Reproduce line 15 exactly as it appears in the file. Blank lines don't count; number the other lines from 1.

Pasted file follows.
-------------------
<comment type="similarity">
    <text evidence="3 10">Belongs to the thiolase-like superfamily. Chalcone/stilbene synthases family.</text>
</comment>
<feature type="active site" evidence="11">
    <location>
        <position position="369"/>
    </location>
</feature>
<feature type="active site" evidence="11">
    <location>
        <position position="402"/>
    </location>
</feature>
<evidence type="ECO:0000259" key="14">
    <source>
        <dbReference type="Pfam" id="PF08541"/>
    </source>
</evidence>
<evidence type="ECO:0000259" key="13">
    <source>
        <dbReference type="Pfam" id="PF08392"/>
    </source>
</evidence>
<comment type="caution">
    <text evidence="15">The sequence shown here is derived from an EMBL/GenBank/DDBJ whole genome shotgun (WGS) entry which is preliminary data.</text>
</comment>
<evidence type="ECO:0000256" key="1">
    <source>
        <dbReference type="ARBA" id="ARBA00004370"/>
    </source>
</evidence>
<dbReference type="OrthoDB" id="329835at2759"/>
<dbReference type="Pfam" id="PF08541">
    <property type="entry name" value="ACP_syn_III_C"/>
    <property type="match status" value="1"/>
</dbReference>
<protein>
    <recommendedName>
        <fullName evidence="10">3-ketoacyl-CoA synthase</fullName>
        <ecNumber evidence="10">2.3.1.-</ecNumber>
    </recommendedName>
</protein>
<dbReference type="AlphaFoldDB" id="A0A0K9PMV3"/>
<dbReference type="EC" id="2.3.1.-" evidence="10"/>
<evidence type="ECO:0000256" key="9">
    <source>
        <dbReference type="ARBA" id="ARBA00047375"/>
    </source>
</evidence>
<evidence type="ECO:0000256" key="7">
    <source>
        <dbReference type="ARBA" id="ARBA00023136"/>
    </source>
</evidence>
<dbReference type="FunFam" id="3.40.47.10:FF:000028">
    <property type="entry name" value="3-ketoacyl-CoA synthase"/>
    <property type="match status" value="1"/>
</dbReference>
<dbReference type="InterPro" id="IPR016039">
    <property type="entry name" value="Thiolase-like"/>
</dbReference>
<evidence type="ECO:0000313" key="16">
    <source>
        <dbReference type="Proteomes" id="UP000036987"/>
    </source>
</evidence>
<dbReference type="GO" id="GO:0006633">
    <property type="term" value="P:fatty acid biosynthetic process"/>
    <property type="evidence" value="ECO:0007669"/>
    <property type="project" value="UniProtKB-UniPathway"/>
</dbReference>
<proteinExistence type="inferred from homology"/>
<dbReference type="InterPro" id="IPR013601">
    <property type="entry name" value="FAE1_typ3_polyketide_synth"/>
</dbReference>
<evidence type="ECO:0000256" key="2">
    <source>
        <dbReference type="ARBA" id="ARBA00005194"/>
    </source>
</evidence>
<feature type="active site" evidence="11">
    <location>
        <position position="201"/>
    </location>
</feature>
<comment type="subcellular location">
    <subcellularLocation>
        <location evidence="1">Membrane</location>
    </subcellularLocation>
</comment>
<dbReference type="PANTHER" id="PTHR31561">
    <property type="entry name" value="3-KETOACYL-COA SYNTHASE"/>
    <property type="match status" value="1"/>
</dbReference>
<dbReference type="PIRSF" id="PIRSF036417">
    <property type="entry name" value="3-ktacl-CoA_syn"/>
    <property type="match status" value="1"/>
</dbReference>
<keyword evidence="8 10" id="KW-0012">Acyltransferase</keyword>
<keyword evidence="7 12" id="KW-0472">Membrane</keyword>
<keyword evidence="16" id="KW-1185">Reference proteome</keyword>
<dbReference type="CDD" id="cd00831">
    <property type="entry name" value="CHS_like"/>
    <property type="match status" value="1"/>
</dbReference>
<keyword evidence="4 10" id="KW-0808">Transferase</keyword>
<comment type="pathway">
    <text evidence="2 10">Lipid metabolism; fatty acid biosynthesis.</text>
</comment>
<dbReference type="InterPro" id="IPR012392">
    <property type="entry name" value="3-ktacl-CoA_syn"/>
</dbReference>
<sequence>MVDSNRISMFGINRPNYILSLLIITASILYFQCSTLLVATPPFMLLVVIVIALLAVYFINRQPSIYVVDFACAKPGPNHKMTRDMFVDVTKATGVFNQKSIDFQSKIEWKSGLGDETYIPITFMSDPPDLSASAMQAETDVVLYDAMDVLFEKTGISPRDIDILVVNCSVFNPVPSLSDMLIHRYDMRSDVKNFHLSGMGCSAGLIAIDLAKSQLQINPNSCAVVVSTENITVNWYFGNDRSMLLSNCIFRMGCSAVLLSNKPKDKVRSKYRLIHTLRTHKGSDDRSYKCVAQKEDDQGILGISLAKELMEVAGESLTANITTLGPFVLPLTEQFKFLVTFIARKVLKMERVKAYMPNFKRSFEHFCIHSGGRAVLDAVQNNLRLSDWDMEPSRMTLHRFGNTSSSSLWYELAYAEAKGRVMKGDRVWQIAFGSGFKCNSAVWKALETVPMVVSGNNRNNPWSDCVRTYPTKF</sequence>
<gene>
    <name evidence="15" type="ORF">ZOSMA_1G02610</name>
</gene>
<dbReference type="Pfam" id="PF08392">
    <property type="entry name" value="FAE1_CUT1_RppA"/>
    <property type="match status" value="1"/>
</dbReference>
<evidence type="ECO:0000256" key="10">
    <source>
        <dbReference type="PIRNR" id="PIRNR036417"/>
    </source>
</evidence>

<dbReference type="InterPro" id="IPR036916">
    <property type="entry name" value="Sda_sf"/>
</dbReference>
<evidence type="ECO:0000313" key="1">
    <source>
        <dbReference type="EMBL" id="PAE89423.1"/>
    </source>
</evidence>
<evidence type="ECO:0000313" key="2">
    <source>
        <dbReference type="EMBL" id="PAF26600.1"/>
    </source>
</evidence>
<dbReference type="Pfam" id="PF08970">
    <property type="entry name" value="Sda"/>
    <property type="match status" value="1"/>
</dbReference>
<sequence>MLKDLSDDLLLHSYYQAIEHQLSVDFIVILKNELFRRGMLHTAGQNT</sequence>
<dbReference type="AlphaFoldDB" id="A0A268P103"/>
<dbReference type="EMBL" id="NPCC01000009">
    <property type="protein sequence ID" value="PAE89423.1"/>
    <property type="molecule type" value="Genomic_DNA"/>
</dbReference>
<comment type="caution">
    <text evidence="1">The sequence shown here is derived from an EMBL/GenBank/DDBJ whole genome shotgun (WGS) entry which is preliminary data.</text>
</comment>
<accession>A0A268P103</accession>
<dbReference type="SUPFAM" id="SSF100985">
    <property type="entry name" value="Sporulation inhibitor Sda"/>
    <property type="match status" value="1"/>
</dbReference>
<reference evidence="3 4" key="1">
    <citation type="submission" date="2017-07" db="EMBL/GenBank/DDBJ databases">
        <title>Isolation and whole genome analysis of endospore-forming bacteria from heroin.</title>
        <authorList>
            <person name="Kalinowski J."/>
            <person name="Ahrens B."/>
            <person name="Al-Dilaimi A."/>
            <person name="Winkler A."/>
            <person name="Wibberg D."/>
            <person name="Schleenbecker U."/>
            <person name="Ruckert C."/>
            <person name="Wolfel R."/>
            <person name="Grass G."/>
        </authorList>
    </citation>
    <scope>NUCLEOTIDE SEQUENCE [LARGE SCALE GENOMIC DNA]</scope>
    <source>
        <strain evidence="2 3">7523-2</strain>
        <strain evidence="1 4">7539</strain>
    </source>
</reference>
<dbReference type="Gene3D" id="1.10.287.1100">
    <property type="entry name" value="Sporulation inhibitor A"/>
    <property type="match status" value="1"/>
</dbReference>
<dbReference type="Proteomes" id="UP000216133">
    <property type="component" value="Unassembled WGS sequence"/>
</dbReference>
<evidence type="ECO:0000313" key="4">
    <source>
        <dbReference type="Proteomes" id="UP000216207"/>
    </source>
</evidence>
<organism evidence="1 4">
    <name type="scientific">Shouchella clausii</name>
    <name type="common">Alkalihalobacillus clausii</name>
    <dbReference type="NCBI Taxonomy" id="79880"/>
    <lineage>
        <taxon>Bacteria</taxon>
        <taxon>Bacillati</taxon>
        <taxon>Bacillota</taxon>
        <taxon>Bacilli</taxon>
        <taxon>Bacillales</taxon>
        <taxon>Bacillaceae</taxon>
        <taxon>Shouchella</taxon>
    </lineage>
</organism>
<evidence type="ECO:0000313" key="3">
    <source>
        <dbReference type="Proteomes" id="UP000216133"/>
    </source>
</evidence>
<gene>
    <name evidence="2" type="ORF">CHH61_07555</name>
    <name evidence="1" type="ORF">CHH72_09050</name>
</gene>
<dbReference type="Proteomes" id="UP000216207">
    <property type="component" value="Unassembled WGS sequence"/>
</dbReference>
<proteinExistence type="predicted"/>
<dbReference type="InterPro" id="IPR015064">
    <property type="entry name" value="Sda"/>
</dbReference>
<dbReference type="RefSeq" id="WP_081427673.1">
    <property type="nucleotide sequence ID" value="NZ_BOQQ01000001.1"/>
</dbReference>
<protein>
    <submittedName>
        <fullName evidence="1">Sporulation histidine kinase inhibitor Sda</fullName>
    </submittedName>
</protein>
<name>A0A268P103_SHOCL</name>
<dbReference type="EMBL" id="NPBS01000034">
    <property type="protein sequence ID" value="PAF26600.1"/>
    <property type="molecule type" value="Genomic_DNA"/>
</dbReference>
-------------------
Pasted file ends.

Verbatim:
    <source>